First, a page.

|by Rhoda Todd|
|A Moment Between Worlds
Recently I visited Rehoboth after an absence of more than five years. Memories flooded back as we hunted for a parking place, browsed in the shops, searched for the right T-shirt, and of course ate dinner at Cloud 9 for old time's sake. I am grateful to my two friends who invited me to return to their paradise. Although I now live in Florida near the Gulf, I miss the roar and the pounding of the mighty Atlantic. Sitting on the beach at Cape Henlopen Park, on "the girls' side," I was watching the swells of the water and two little boys, dressed in brightly colored surfer pants, riding mini boards on the receding waves. I was also reading Letters from CAMP Rehoboth, seasoned with a heavy dose of conversation with old friends. Letters churned up a memory, the kind you hold onto because of the power of its message.
Six or seven years ago I was relaxing under a sapphire sky, in nearly the same spot, only it was later in the day. Most beach-goers had packed up their rainbow beach chairs and umbrellas and headed for home. But because we were on a day trip, driving down from Pennsylvania, we were staying as long as possible to soak up the last rays and somehow record the thunder of the waves to take back with us. A few other couples were scattered along the beach like postcards, reminders of the earlier crowds that had filled the air with the sound of radios and conversations. Engaged in quiet exchanges and watching the ocean, those of us left created a peaceful scene.
Suddenly, about fifty yards to my right a group of young Mennonites spilled from the dunes onto the beach. The young men began hopping on one foot, pulling off socks and shoes, rolling up black pants legs. The young women, with their little white donuts on their heads, perhaps holding in the good thoughts and fending off the bad, kicked off their shoes. They grabbed their pastel print dresses and hiked them up to their knees as they scrambled toward the surf like sea crabs. The group of ten or so ran in and out of the foaming water, dancing the dance of the Sand Pipers. We could hear their laughter as they frolicked in the surf. They were completely oblivious to the fact that they were on "the girls' side." The joy of the moment had taken over, and all they saw was a glittering, rolling ocean, inviting them to come play.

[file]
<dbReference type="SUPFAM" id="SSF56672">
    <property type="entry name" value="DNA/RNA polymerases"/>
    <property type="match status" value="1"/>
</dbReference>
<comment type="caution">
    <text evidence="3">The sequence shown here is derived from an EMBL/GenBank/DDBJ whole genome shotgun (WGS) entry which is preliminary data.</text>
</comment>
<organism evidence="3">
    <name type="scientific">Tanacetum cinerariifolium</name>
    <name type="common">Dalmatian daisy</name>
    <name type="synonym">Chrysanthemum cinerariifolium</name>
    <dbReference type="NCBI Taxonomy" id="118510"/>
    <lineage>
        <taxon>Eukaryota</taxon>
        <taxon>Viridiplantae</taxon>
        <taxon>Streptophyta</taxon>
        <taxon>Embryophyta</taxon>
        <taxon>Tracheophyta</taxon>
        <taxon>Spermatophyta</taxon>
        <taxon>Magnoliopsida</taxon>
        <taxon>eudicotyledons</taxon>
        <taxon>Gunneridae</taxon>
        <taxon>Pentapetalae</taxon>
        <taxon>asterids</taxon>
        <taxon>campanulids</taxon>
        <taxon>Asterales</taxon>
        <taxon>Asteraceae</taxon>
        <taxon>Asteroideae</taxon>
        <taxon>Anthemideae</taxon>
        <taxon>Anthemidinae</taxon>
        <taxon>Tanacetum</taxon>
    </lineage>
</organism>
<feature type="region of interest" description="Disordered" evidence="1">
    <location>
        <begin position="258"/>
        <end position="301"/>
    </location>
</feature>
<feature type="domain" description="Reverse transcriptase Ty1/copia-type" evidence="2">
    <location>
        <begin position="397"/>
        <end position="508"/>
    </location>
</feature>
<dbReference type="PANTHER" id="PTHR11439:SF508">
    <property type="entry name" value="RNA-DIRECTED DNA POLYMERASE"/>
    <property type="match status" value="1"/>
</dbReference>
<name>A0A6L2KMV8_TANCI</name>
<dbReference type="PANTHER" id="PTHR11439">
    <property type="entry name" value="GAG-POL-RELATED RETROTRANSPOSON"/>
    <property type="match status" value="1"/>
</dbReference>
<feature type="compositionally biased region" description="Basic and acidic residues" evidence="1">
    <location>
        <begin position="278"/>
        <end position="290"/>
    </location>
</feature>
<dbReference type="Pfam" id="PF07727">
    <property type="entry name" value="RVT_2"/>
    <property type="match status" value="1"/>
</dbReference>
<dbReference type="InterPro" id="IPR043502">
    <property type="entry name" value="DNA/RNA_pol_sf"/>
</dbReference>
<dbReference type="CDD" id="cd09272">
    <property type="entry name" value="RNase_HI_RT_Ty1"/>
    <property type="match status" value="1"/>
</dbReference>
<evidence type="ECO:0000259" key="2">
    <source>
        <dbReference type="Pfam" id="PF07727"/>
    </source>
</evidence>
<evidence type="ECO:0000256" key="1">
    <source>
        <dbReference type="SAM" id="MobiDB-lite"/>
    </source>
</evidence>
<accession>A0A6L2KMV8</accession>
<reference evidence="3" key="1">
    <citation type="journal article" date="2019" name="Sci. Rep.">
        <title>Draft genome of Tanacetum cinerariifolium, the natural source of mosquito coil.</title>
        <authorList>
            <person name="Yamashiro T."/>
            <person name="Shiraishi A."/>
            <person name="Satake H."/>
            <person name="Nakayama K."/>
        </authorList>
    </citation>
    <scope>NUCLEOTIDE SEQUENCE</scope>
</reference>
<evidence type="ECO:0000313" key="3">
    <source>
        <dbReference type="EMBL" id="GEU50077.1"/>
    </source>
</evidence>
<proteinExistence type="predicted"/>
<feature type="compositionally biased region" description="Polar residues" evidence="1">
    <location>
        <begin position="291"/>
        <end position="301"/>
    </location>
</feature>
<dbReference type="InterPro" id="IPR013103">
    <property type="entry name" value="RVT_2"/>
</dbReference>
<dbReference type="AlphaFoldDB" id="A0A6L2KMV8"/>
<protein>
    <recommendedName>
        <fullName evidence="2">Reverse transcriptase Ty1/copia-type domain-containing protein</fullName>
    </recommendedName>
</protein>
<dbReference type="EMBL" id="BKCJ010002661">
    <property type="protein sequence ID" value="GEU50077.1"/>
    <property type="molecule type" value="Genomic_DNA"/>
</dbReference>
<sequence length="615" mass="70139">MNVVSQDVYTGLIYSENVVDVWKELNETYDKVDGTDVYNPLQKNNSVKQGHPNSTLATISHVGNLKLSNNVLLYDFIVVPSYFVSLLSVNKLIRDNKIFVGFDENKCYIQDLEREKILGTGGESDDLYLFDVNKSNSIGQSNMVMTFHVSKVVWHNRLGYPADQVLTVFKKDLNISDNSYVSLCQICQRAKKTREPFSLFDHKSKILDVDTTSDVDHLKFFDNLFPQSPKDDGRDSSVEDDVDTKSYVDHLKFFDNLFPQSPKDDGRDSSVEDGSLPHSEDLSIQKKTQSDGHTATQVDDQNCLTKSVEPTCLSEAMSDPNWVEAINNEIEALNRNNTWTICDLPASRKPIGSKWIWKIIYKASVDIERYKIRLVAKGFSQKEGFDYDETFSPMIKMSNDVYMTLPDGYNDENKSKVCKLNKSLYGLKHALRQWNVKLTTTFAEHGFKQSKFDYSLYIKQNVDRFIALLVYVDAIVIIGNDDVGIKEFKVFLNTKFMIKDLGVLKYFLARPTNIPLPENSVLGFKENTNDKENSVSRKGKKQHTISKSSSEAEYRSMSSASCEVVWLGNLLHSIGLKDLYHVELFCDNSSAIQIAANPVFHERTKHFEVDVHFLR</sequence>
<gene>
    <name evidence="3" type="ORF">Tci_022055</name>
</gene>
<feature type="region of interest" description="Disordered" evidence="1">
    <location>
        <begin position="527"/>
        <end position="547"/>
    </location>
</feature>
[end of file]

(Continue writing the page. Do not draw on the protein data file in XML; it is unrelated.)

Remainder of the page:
What kind of a world would we have if everyone could be blind to our differences, if we could stop putting each other in boxes, categories, and pigeon holes to help us deal with our fears? Rather than seeing what separates us, we would just experience the moment for what it is. Regardless of personal identity, nearly everyone loves the beach and the ocean; we all feel great joy and passion; we all love to laugh and forget our cares. The scene on the beach that day is the way our world should be, a blending of all the action in the picture.
As we sat and watched, we laughed at their naivet, waiting for them to suddenly see that this beach was different, that they were in the wrong place. But they never did see us. After a while they simply put on the shoes and slipped back through the dunes. And I am not sure they were nave. Perhaps in those moments they were the wisest of all of us on the beach. We blended into their world. They didn't care who we wereour race, our gender, our sexual orientation. They cared about the spontaneous joy of their feet and ankles sloshing around in a cool ocean on a hot summer day. They cared about being together and sharing a special moment. They were absorbed in the wonder of nature, that thrill we all get when we step out of the dunes and greet the ocean in all its majesty. In that moment we remember the steadfast body of water and truly think it is there just for us. The sea breeze, the smell of salty sea life, the squawking gulls, hoping to snatch a sandwich, these are the riches we all cherish.
I have a permanent snapshot of that day in my memory file. It speaks to me of unbridled joy, but also of the hope of a different world. I may see you "on the girls' side" again, but I will also dream of a time where we don't see our differences, when we are so absorbed in the moment that we don't notice who we are.
Rhoda Todd is a retired university administrator and author of A Shattered Opala memoir. She can be reached in care of Letters from CAMP Rehoboth or at email@example.com
LETTERS From CAMP Rehoboth, Vol. 15, No. 9 July 15, 2005